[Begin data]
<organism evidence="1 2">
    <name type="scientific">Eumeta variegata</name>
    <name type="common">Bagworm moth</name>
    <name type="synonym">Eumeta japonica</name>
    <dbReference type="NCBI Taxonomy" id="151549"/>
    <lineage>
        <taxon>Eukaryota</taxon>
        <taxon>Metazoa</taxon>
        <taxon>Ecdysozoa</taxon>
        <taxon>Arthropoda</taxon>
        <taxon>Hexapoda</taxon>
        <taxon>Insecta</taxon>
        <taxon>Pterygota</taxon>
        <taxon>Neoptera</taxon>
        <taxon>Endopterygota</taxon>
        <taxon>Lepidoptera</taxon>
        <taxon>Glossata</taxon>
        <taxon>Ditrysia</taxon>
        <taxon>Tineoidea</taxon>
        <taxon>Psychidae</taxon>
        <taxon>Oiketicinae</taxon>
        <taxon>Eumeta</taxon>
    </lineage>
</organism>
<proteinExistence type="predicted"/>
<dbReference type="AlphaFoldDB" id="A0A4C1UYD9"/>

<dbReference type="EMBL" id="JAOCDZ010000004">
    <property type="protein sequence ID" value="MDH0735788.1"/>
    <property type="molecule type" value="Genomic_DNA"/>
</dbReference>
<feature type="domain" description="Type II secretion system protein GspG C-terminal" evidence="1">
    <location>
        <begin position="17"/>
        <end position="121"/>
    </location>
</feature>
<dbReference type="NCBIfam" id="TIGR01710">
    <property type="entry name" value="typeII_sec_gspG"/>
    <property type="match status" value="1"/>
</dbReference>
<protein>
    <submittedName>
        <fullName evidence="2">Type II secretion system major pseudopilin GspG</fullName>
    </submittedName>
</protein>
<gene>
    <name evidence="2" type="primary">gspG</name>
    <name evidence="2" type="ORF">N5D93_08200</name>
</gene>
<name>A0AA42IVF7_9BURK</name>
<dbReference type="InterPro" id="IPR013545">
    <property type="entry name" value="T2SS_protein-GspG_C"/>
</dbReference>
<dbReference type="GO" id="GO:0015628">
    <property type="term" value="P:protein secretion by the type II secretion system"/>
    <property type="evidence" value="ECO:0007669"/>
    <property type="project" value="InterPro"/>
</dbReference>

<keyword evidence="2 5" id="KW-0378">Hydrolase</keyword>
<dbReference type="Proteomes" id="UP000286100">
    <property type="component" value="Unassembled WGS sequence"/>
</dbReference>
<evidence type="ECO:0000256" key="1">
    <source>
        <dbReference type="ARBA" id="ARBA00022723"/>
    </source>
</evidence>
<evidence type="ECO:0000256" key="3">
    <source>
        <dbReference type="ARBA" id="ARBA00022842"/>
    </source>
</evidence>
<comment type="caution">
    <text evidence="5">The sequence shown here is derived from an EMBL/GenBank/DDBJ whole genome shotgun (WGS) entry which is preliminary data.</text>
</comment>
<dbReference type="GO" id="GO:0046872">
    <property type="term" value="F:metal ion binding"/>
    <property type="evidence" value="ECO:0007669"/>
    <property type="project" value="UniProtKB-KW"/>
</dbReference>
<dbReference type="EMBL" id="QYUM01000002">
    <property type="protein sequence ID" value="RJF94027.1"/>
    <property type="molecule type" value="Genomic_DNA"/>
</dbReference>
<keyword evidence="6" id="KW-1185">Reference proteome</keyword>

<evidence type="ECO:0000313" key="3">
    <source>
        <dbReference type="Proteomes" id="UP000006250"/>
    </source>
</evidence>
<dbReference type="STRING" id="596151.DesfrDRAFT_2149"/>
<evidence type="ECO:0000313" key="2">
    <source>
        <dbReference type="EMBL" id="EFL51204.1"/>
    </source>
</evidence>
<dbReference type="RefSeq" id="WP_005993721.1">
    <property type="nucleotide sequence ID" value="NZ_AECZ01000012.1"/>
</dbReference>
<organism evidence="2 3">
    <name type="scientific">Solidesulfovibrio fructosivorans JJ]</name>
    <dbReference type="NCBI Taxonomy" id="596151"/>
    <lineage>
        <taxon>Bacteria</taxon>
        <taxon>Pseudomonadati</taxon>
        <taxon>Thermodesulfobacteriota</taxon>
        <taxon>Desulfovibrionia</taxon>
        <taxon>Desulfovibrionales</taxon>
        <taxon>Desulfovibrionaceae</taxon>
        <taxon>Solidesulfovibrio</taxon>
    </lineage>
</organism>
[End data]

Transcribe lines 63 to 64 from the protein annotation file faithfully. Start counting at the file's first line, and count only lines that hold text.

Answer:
<evidence type="ECO:0000256" key="1">
    <source>